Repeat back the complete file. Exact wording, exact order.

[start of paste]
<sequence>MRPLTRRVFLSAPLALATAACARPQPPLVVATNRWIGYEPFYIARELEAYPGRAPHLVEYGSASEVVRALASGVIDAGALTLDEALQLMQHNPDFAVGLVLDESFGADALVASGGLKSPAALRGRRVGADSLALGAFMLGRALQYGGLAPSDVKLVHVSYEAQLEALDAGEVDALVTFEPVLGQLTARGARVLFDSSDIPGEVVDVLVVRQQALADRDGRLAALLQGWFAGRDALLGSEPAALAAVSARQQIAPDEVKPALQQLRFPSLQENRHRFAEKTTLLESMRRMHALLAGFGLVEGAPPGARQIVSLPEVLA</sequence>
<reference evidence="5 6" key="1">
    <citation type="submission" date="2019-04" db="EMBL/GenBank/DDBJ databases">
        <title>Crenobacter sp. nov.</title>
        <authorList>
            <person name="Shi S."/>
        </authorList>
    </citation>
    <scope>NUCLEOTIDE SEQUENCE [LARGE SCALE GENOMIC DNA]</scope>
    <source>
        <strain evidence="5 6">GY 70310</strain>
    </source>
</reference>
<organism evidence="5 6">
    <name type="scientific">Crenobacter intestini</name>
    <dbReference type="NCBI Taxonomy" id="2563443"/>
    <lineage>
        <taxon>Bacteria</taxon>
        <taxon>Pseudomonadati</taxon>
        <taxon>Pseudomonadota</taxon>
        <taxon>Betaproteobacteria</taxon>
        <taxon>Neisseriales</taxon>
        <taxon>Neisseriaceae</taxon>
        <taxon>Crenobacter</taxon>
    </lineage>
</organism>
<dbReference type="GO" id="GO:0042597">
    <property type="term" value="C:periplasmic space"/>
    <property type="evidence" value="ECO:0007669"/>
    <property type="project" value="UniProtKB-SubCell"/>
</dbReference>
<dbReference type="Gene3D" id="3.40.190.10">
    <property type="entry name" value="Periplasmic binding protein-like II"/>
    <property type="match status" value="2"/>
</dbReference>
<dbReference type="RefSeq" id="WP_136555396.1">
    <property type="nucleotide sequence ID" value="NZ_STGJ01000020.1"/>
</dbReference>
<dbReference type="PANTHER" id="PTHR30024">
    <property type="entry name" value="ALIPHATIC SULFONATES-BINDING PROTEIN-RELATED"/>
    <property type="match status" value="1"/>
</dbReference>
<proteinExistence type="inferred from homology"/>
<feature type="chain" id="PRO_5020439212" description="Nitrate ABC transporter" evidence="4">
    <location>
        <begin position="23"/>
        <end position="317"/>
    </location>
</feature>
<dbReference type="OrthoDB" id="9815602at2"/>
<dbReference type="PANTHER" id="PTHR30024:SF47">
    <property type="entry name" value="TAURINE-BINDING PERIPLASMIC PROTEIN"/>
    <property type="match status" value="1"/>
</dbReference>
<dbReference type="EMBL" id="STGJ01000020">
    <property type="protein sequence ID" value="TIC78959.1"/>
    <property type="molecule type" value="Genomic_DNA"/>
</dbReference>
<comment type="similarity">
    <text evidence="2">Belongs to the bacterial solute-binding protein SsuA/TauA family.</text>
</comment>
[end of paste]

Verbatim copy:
<sequence>MRPLTRRVFLSAPLALATAACARPQPPLVVATNRWIGYEPFYIARELEAYPGRAPHLVEYGSASEVVRALASGVIDAGALTLDEALQLMQHNPDFAVGLVLDESFGADALVASGGLKSPAALRGRRVGADSLALGAFMLGRALQYGGLAPSDVKLVHVSYEAQLEALDAGEVDALVTFEPVLGQLTARGARVLFDSSDIPGEVVDVLVVRQQALADRDGRLAALLQGWFAGRDALLGSEPAALAAVSARQQIAPDEVKPALQQLRFPSLQENRHRFAEKTTLLESMRRMHALLAGFGLVEGAPPGARQIVSLPEVLA</sequence>
<reference evidence="5 6" key="1">
    <citation type="submission" date="2019-04" db="EMBL/GenBank/DDBJ databases">
        <title>Crenobacter sp. nov.</title>
        <authorList>
            <person name="Shi S."/>
        </authorList>
    </citation>
    <scope>NUCLEOTIDE SEQUENCE [LARGE SCALE GENOMIC DNA]</scope>
    <source>
        <strain evidence="5 6">GY 70310</strain>
    </source>
</reference>
<organism evidence="5 6">
    <name type="scientific">Crenobacter intestini</name>
    <dbReference type="NCBI Taxonomy" id="2563443"/>
    <lineage>
        <taxon>Bacteria</taxon>
        <taxon>Pseudomonadati</taxon>
        <taxon>Pseudomonadota</taxon>
        <taxon>Betaproteobacteria</taxon>
        <taxon>Neisseriales</taxon>
        <taxon>Neisseriaceae</taxon>
        <taxon>Crenobacter</taxon>
    </lineage>
</organism>
<dbReference type="GO" id="GO:0042597">
    <property type="term" value="C:periplasmic space"/>
    <property type="evidence" value="ECO:0007669"/>
    <property type="project" value="UniProtKB-SubCell"/>
</dbReference>
<dbReference type="Gene3D" id="3.40.190.10">
    <property type="entry name" value="Periplasmic binding protein-like II"/>
    <property type="match status" value="2"/>
</dbReference>
<dbReference type="RefSeq" id="WP_136555396.1">
    <property type="nucleotide sequence ID" value="NZ_STGJ01000020.1"/>
</dbReference>
<dbReference type="PANTHER" id="PTHR30024">
    <property type="entry name" value="ALIPHATIC SULFONATES-BINDING PROTEIN-RELATED"/>
    <property type="match status" value="1"/>
</dbReference>
<proteinExistence type="inferred from homology"/>
<feature type="chain" id="PRO_5020439212" description="Nitrate ABC transporter" evidence="4">
    <location>
        <begin position="23"/>
        <end position="317"/>
    </location>
</feature>
<dbReference type="OrthoDB" id="9815602at2"/>
<dbReference type="PANTHER" id="PTHR30024:SF47">
    <property type="entry name" value="TAURINE-BINDING PERIPLASMIC PROTEIN"/>
    <property type="match status" value="1"/>
</dbReference>
<dbReference type="EMBL" id="STGJ01000020">
    <property type="protein sequence ID" value="TIC78959.1"/>
    <property type="molecule type" value="Genomic_DNA"/>
</dbReference>
<comment type="similarity">
    <text evidence="2">Belongs to the bacterial solute-binding protein SsuA/TauA family.</text>
</comment>